The Chi-Lites

The Chi-Lites were an American soul group from Chicago, formed in 1959. After a string of 1965–68 singles on Blue Rock and Revue, the group released eight albums on Brunswick between 1969 and 1975.

Members: Marshall Thompson (baritone vocals, lead vocals), Robert Lester (tenor vocals, 1959-2010), Eugene Record (lead vocals, 1959-76, 1980-88), Clarence Johnson (vocals, 1959-73, 1974-76), Credal “Red” Jones (bass vocals, 1959-73, 1980-83), Stanley Anderson (bass vocals, 1973-75), Willie Kensey (bass vocals, 1975), Doc Roberson (bass vocals, 1975-76), David “Tony Diamond” Scott (tenor vocals, 1976-78), Danny Johnson (lead vocals, tenor vocals, 1976-78), Aaron Floyd (bass vocals, 1976-77), Anthony Watson (lead vocals, 1979-80, 1988-91), Charles Rogers (bass vocals, 1983-88)

The Chi-Lites had their roots in The Chanteurs, a doo-wop quintet formed in 1958 Chicago by Englewood High alumnus Eugene Record (1940–2005) and four students from nearby Hyde Park High: Robert “Squirrel” Lester, Clarence Johnson, Burt Bowen, and Eddie Reed, winners of the school’s “Senior Varieties” talent show. Before they entered the studio, Bowen cleared way for singer Sollie McElroy, an early member of doo-wopsters The Flamingos.

In 1961, The Chanteurs released their first single, “Wishin’ Well” (b/w “New Rockin’ Baby“), on local small-press La Salle. The group is listed with an extra “u” (Chaunteurs), backed by trumpeter King Kolax & his Band.[1] Both songs are credited to producer Leo Austell, who later managed singer Betty Everett.

The second Chanteurs single, the Spectorian ballad “You’ve Got a Great Love” (b/w the Isley-style raveup “The Grizzly Bear”), appeared on Vee Jay in 1963. The two sides are respectively credited to Record and Johnson. Reed (deceased) and McElroy (departed) were replaced by singers Marshall Thompson and Creadel “Red” Jones, both formerly of The Desideros.

In 1964, the group renamed itself The Hi-Lites and issued two singles on Daran Records: the doo-wop ballad “One By One” (b/w the rhythmic “You Did That to Me”) and the perky Temptations-influenced “I’m So Jealous” (b/w “The Mix Mix Song”). All except “You Did” were written by Record. Upon learning of another group called The Hi-Lites, they modified their name to Chi-Lites, thereby honoring their home city.

The group moved to soul-press Blue Rock for their first two singles as The Chi-Lites: the buzz/vibe ballad “Never No More” (b/w the Motown-flavored “She’s Mine”) and “Ain’t You Glad (Winter’s Over)” (b/w “The Monkey”). The first of those was arranged by Marshall’s cousin, producer Terry Thompson.

They were billed as Marshall & The Chi-Lites for the 1966 Daran single “Pretty Girl” (b/w “Love Bandit”) and the 1967 Drakar release “Price of Love” (b/w “Baby It’s Time“). Marshall arranged the first of those, adding sax, marimba, and booming drums to Record’s “Pretty Girl” and lending a brassy, rhythmic wallop to Jones’ Stax-inspired “Love Bandit.” The Drakar single was arranged by John Richardson, who also handled late ’60s recordings by The Emotions, Warm Excursion, and Paulette Parker (aka Maxayn Lewis).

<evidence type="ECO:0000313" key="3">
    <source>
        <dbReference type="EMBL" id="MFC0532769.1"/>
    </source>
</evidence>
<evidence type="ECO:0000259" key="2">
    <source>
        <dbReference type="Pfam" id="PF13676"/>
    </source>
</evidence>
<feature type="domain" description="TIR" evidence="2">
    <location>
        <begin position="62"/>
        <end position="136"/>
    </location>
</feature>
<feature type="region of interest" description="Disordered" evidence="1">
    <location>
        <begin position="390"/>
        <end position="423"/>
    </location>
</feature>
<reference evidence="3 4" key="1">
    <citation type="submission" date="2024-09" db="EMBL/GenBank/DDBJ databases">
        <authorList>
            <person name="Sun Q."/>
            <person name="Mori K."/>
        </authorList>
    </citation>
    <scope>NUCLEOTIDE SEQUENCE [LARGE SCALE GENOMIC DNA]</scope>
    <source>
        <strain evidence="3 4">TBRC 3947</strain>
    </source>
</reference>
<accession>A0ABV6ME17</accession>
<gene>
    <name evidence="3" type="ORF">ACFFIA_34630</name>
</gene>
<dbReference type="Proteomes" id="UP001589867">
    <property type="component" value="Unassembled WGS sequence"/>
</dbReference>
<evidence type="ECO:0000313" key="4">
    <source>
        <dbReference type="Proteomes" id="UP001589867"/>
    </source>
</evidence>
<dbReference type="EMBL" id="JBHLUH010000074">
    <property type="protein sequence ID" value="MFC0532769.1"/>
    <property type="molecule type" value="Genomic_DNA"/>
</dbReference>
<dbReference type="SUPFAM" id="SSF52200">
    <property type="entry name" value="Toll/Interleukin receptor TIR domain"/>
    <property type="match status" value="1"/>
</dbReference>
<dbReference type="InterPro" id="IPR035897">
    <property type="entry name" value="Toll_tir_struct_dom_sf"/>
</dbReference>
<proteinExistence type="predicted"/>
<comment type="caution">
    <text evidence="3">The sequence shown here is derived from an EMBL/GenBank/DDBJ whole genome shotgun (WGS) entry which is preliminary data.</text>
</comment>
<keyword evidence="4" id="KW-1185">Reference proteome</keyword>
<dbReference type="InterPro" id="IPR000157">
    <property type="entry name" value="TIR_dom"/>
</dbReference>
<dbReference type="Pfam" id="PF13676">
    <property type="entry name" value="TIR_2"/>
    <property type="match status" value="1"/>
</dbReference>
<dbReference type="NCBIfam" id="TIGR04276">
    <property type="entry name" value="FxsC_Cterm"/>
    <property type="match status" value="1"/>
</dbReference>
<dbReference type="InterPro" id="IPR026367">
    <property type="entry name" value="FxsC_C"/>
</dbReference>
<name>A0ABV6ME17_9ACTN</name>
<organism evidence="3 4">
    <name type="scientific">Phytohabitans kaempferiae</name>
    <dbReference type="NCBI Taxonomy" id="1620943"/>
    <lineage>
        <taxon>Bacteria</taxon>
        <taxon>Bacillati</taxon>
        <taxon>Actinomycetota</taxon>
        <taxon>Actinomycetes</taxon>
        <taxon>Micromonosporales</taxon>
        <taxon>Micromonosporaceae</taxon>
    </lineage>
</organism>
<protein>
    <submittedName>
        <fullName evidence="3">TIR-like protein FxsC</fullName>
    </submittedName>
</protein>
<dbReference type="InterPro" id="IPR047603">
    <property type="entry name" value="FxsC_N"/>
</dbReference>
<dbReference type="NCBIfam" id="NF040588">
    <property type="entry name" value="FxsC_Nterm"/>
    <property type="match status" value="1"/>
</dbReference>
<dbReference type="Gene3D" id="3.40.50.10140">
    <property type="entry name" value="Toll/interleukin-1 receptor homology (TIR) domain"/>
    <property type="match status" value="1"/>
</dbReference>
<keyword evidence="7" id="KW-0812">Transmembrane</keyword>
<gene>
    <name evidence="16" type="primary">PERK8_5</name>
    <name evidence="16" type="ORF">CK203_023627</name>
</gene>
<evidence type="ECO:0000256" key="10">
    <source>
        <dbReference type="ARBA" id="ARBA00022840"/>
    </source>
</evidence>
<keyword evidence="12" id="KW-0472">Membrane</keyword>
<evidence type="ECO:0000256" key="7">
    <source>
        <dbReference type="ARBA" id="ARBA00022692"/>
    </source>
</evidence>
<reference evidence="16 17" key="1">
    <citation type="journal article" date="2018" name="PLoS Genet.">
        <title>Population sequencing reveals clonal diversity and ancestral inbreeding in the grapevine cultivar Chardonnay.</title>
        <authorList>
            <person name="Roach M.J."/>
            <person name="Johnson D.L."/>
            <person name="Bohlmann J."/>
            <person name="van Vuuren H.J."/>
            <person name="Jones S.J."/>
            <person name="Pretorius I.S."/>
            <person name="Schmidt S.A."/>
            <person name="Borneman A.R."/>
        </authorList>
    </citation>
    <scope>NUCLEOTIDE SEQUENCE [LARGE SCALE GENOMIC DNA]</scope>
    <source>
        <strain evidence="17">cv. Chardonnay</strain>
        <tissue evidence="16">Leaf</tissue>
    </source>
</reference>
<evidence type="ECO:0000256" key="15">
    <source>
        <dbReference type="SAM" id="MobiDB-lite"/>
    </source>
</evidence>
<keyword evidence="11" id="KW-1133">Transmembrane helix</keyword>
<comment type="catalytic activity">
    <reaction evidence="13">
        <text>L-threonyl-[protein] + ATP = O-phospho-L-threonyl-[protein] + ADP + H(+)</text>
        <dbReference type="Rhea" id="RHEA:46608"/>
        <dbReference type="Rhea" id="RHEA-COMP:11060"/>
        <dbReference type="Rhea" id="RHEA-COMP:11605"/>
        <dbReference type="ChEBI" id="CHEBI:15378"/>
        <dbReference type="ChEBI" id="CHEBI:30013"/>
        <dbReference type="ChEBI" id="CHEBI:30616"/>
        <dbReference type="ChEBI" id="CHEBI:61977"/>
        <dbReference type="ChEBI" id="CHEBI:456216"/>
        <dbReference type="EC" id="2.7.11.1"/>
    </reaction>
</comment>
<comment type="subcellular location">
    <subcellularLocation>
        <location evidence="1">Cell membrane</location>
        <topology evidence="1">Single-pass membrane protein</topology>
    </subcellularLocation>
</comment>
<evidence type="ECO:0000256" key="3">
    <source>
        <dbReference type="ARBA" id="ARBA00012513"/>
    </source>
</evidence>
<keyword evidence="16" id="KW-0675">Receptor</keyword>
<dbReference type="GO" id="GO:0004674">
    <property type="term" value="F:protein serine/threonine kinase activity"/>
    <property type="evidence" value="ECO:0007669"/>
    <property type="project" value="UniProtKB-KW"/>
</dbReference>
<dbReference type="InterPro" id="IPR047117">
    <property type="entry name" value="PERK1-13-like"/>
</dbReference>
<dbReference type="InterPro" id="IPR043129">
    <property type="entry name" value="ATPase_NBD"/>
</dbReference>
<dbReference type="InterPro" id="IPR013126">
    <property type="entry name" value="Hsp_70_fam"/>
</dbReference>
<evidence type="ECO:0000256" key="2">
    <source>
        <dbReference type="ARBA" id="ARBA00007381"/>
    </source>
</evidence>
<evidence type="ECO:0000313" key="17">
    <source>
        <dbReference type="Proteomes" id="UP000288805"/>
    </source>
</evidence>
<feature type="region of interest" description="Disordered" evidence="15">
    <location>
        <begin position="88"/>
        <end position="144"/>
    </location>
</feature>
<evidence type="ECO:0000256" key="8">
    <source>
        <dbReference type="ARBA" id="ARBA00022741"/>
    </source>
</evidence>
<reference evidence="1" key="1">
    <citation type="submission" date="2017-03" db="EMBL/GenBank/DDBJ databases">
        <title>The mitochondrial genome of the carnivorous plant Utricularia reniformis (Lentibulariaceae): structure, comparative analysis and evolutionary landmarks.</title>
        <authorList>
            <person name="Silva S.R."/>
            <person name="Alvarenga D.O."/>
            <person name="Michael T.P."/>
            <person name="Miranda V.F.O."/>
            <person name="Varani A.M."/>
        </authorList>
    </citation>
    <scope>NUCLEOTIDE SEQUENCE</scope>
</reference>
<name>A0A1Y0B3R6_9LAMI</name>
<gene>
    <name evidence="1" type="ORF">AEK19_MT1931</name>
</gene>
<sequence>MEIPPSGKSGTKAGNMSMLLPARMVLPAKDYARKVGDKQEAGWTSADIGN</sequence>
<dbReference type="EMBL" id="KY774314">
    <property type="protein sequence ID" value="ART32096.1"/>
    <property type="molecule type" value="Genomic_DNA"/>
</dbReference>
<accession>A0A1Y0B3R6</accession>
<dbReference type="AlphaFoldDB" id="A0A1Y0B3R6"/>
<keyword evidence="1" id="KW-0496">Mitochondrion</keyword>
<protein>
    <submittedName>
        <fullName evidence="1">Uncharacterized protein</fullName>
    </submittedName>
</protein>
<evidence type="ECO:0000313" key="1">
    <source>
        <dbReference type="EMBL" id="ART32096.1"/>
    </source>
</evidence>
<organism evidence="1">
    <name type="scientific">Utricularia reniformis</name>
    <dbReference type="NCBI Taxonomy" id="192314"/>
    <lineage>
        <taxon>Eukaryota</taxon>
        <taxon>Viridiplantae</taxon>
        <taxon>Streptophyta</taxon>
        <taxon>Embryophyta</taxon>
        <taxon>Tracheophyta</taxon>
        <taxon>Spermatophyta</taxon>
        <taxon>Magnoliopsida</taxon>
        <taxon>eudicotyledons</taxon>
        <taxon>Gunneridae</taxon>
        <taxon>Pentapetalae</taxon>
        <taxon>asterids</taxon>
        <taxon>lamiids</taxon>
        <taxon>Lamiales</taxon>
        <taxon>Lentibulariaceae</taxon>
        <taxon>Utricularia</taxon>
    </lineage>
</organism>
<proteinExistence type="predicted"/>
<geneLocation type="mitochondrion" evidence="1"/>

Johnson left the group for a career in production. His earliest credits include the first two singles by Deniece Chandler (aka Deniece Williams) and female soul trio The Lovelites. During the 1970s, he produced albums for Brighter Side of Darkness, Bobby Hutton, The Imaginations, Heaven and Earth, and Starvue.

The Chi-Lites issued a pair of 1967/68 singles on soul-press Revue: “Love Me” (b/w “Love Is Gone” and “(Um, Um) My Baby Loves Me” (b/w “That’s My Baby for You“). All were collaborations between between Record and writer/producer Carl Davis, except for “Love Me,”  a co-write with producer Gerald Sims. Several sides, namely “Love Is” and “(Um, Um),” feature delicate string-and-horn arrangements with sparse beats, mallets, and contrasting vocal registers — hallmarks of what would become the signature Chi-Lites sound.

Through Davis, the group secured a contract with Brunswick Records. Their first release for the label, “Give It Away” (b/w “What Do I Wish For”), broke them into the R&B charts (#10, March 1969). The b-side, with its shivery strings and off-center verses, shows a slight psychedelic influence. Both songs feature on their debut album, Give It Away, released in 1969 on Brunswick (North America) and MCA (UK).


  • Give It Away (1969)
  • I Like Your Lovin’ (Do You Like Mine?) (1970)
  • (For God’s Sake) Give More Power to the People (1971)
  • A Lonely Man (1972)
  • A Letter to Myself (1973)
  • Chi-Lites (1973)
  • Toby (1974)
  • Half a Love (1975)
  • Happy Being Lonely (1976)
  • The Fantastic Chi-Lites (1977)
  • Heavenly Body (1980)
  • Love Your Way Through (1981)
  • Me and You (1981)
  • Bottom’s Up (1983)
  • Steppin’ Out (1984)



  1. The Red Saunders Research Foundation: The King Kolax Discography

Leave a Reply

Your email address will not be published. Required fields are marked *